Common strain of bacteria found in patients with cystic fibrosis in Canada

Nov 16, 2010

A common transmissible strain of the bacteria Pseudomonas aeruginosa has been identified among cystic fibrosis (CF) patients in Canada, suggesting that cross-infection has occurred widely between CF centers in the United Kingdom and Canada, according to a study in the November 17 issue of JAMA. Infection with this strain among Canadian CF patients has been associated with an increased risk of death or lung transplantation.

There is variability in the type and timing of outcome among CF patients who are infected with P aeruginosa; some patients experience a rapid decline in pulmonary function after infection and others harbor the organism for extended periods without any obvious adverse effects. The marked difference in prognosis among patients with P aeruginosa has not been adequately explained, but it may be due in part to differences among infecting strains, according to background information in the article.

Shawn D. Aaron, M.D., of Ottawa Hospital Research Institute, Ottawa, Ontario, Canada, and colleagues conducted a study to determine whether patients with CF in the province of Ontario were infected with transmissible strains of P aeruginosa, and if so, to determine the prevalence of infection and the incidence rates of new infection with these strains. Transmissible strains of P aeruginosa have not previously been described in North American patients with CF. The study included adult patients cared for at clinics in Ontario, with enrollment from September 2005 to September 2008. Sputum was collected at the beginning of the study, 3 months, and yearly thereafter for 3 years, and P aeruginosa isolates were genotyped. Vital status (death or lung transplant) was assessed for all enrolled patients until December 31, 2009.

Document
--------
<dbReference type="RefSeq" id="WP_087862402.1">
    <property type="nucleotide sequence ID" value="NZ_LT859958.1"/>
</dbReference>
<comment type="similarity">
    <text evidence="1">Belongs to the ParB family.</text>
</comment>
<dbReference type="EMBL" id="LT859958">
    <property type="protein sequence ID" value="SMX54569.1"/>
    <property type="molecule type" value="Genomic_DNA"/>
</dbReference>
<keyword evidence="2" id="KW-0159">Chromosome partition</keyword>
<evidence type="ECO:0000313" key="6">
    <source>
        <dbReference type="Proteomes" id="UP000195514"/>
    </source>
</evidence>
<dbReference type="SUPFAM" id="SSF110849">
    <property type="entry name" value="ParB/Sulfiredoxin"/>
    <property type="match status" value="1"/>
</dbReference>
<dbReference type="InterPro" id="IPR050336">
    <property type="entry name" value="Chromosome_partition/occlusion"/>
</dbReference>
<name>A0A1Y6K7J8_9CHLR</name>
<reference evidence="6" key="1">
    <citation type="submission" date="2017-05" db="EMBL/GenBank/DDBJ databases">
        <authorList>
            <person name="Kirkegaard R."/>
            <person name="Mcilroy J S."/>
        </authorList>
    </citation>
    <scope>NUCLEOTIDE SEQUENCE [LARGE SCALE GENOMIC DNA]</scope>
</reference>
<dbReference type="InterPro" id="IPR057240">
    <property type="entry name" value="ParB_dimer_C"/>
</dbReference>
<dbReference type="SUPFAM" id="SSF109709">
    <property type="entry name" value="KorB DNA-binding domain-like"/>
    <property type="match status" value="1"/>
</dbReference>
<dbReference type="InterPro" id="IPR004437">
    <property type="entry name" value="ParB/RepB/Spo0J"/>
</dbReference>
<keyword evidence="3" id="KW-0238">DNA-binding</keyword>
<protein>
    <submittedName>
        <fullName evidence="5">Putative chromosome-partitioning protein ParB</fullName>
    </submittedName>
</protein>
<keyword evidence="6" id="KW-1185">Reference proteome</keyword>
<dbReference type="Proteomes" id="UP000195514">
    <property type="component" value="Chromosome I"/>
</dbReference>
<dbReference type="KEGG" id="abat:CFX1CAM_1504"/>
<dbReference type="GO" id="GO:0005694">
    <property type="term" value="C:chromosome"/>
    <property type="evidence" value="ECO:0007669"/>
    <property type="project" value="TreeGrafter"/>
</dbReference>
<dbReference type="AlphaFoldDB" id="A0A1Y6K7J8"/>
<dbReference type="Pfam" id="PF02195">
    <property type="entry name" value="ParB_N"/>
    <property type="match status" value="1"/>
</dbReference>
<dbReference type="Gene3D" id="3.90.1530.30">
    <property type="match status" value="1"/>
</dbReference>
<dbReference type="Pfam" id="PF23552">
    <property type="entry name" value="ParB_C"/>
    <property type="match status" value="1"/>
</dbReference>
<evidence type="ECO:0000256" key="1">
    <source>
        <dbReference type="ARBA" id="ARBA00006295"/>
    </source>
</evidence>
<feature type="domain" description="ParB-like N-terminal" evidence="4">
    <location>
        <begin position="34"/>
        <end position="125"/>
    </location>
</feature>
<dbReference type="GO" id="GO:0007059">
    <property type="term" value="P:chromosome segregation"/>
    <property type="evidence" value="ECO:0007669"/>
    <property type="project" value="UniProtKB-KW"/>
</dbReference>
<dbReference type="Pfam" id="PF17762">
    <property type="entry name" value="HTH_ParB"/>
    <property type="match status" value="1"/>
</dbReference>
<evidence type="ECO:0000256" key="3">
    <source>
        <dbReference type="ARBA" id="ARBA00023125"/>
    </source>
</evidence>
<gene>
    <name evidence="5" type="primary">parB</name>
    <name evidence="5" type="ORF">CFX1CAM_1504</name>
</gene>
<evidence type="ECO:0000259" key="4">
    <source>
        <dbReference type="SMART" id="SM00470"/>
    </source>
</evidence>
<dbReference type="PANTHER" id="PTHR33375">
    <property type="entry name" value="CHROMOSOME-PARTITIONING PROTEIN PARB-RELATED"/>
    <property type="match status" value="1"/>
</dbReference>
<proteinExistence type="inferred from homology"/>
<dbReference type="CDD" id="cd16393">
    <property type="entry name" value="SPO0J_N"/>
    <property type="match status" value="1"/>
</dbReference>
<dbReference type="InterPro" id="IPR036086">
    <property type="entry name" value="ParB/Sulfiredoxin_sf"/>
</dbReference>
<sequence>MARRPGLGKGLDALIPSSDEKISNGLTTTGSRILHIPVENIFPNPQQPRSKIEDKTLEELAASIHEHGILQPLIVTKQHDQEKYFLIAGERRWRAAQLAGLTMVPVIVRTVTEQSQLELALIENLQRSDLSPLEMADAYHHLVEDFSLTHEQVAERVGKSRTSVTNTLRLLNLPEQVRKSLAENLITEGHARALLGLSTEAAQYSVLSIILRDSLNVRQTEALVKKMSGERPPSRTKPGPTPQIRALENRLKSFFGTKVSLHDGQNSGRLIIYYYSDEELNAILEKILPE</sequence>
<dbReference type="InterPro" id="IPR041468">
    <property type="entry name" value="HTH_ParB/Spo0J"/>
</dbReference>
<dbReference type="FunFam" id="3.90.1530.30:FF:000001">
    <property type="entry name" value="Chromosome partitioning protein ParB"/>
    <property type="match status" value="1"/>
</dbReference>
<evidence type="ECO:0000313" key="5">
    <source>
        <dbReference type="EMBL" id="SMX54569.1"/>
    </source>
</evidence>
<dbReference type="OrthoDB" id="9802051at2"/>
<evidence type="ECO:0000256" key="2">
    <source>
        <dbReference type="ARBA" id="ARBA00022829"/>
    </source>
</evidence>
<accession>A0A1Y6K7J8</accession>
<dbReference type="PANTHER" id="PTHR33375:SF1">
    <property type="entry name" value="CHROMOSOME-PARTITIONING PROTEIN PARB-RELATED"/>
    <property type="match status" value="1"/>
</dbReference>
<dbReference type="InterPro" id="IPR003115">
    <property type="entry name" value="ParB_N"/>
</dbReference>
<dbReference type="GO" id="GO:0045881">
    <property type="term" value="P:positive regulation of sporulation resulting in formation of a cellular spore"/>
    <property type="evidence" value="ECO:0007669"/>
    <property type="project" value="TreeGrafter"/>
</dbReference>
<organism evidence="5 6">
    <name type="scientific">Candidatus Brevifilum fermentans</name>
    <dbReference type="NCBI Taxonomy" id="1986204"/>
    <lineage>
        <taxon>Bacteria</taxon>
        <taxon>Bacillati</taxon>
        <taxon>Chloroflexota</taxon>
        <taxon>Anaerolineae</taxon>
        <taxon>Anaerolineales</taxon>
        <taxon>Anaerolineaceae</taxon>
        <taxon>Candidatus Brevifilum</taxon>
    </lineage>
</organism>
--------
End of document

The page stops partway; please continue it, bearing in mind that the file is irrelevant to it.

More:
The researchers found that of the 446 patients with cystic fibrosis studied, 102 were discovered to be infected with 1 of 2 common transmissible strains of P aeruginosa at study entry. "Sixty-seven patients were infected with strain A (15 percent), 32 were infected with strain B (7 percent), and 3 were simultaneously infected with both strains (0.6 percent). Strain A was found to be genetically identical to the Liverpool epidemic strain [a strain first identified in 1996] but strain B has not been previously described as an epidemic strain. The incidence rate of new infections with these 2 transmissible strains was relatively low. Compared with patients infected with unique strains of P aeruginosa, patients infected with the Liverpool epidemic strain (strain A) and strain B had similar declines in lung function," the authors write.

Death or lung transplant occurred at twice the rate in patients (n = 13) infected with P aeruginosa strain A (18.6 percent), compared to patients (n = 19) infected with unique strains (8.7 percent). "Infection with P aeruginosa strain A was associated with a greater 3-year risk of death or compared with patients infected with unique strains. Infection with P aeruginosa strain B was not significantly associated with a greater 3-year risk of death or lung transplantation compared with patients infected with unique strains," the researchers note.

"The results of our study indicate that a sizable minority of adult Canadian patients with CF living in the province of Ontario are infected with 1 of 2 common strains of P aeruginosa. The most prevalent transmissible strain found was the Liverpool epidemic strain, which was found to infect more than 15 percent of Ontario patients. This same strain is known to infect approximately 11 percent of patients with CF who receive their care in 1 of 15 CF clinics in England and Wales. Our study is the first report to suggest that common strains of P aeruginosa are shared among patients located on different continents. Our data suggest that cross-infection with P aeruginosa has occurred widely both within Ontario and between CF centers in the United Kingdom and Canada."

The authors add that cross-infection with transmissible strains of P aeruginosa may be resulting from close patient-to-patient contact among infected and noninfected patients, including from airborne transmission of P aeruginosa via coughing.

It is currently unknown if infection with the Liverpool epidemic strain or with other transmissible strains of P aeruginosa is prevalent among U.S. patients with CF.

Explore further: Restrictions lifted at British bird flu farm

More information: JAMA. 2010;304[19]:2145-2153.

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